Participant accrual remains a challenge to clinical research. Without adequate data, we will struggle to improve the completion of trials, devise, and implement new strategies to enhance accrual, and monitor impact. Detailed clinical trial data need to be available, in order to support our societal investment in research. Furthermore, data should be available quickly, as a ‘real-time approach’ of adapting to accrual patterns may be optimal [9].

To facilitate trial completion, we must better understand drivers of accrual by developing systems to monitor ongoing accrual success. Accrual statistics are available within research networks, such as the cancer cooperative groups, but they are not comprehensive or publicly available. Some regionalized efforts have made impressive progress in systematically monitoring accrual [8], and have begun to identify systemic drivers of accrual rates and clinical trial success [7, 15]. However, this work has been limited to trials under US National Cancer Institute sponsorship, and therefore does not describe the full breadth of the clinical trial infrastructure. For a comprehensive understanding, such research must have access to and include accurate data on all clinical trials. is well positioned to meet these needs, as one of its objectives is to facilitate standardized reporting of trial characteristics and results. It requires reporting of accrual figures; however, such results are not required until 1 year after data collection, precluding the study of ongoing trials [13]. Additionally, compliance with CTG reporting is poor, with only 10 to 22% of registered trials meeting mandatory requirements [16, 17]. Compliance with results reporting is particularly low for phase II trials (10% compared with 32% of phase III trials) and publicly funded trials (8% compared with 40% of industry funded trials) [17]. Though we used a different metric for results reporting that focused only on accrual data, our comparable result of 40% reporting reaffirms an ongoing need to for improvement.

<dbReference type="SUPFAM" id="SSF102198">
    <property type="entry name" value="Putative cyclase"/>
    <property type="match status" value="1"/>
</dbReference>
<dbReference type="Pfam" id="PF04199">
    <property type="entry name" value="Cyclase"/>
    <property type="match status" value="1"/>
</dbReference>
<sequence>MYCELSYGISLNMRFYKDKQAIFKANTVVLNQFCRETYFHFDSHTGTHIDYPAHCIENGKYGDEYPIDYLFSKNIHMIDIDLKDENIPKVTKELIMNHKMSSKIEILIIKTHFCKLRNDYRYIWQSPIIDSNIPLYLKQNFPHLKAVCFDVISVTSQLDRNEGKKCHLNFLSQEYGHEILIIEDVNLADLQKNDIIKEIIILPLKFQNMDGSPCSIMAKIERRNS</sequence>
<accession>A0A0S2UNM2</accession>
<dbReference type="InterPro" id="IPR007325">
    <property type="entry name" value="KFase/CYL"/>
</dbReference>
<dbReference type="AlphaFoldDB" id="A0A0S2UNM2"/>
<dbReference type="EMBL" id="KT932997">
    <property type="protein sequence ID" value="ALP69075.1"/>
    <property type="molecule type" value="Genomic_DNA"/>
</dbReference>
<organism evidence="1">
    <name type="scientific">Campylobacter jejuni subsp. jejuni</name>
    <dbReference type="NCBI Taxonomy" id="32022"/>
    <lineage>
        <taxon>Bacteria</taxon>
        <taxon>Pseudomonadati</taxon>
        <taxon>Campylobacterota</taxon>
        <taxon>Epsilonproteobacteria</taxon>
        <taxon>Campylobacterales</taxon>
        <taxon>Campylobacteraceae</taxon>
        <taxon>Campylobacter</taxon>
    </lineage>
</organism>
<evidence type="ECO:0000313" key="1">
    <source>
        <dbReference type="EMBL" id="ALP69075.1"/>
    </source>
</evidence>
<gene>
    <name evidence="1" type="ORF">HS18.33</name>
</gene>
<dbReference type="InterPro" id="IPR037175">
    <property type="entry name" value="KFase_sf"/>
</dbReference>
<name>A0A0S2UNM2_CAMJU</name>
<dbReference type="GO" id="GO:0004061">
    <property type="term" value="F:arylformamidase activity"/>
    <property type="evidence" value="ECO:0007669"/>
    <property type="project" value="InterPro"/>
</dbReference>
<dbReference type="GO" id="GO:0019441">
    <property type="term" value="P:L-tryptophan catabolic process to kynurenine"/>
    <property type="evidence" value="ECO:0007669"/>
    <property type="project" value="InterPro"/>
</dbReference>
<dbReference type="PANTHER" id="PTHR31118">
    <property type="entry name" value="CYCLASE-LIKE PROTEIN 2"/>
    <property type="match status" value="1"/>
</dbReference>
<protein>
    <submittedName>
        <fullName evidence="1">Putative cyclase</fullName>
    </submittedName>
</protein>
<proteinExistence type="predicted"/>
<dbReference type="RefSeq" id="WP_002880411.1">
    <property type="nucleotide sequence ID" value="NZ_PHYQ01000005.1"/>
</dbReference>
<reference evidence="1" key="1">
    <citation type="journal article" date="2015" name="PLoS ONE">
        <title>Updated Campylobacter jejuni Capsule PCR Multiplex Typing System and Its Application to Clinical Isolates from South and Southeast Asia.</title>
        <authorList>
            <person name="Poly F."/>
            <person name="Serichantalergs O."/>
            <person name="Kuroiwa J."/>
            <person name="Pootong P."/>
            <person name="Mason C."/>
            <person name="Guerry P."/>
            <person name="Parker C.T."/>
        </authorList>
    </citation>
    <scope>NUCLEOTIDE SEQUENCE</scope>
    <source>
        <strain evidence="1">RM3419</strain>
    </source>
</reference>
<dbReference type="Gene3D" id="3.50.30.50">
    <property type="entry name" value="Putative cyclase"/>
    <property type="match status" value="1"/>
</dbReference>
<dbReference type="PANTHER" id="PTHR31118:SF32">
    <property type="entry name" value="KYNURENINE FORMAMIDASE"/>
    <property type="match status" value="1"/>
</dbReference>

Although greater transparency in recruitment may allow for improvement in accrual over the long term, there may also be drawbacks. Early public availability of accrual figures for ongoing trials might lead to withdrawal of funding for those trials with slower-than-expected recruitment. While this might help to funnel resources towards trials more likely to produce meaningful results, it could also result in financial stress at the institutional level. It is also possible that patients might decide to enroll in trials based upon publicly reported accrual rates, potentially further depressing accrual in trials that are already accruing poorly; we 1anticipate that this is an unlikely scenario.

Efforts to increase the timeliness and completeness of reporting will help CTG meet its full potential as a central clearing house of clinical trial data, capable of supporting vital analysis of our research priorities and conduct. A requirement that clinical trial data be updated at predefined intervals would significantly increase the quality of data available in CTG. As clinical researchers, study sponsors, and a community at large, it is important that we share this information, recognizing its importance in advancing the conduct of clinical trials.

Authors’ information

Dr. Abernethy had full access to all of the data in the study and takes responsibility for the integrity of the data and the accuracy of the data analysis.



Aggregate Analysis of



US Food and Drugs Administration


government, academic, or cooperative group


Renal cell carcinoma.


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Correspondence to Amy P Abernethy.

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Competing interests

The authors disclose the following conflicts of interest:

Aaron Mitchell – none;

Bradford Hirsch – research funding (Pfizer, Dendreon, Bristol-Meyers Squibb);

Amy Abernethy – compensated leadership role (Advoset, American Academy of Hospice and Palliative Medicine, Orange Leaf Associates), compensated advisory role (Novartis, Bristol-Myers Squibb, Pfizer), research funding (Alexion, Kanglaite, Biovex, DARA BioSciences, Mi-Co, Genentech, Helsinn Therapeutics, Lilly, Bristol-Myers Squibb, Amgen, Pfizer);

This work was unfunded. No other party was involved in the design and conduct of the study, data analysis, or preparation or review of the manuscript.

Authors’ contributions

APM conducted survey, data collection, and results analysis, and drafted the manuscript. BRH performed results analysis and drafted the manuscript. APA formulated the study and helped to draft the manuscript. All authors read and approved the final manuscript.

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Mitchell, A.P., Hirsch, B.R. & Abernethy, A.P. Lack of timely accrual information in oncology clinical trials: a cross-sectional analysis. Trials 15, 92 (2014).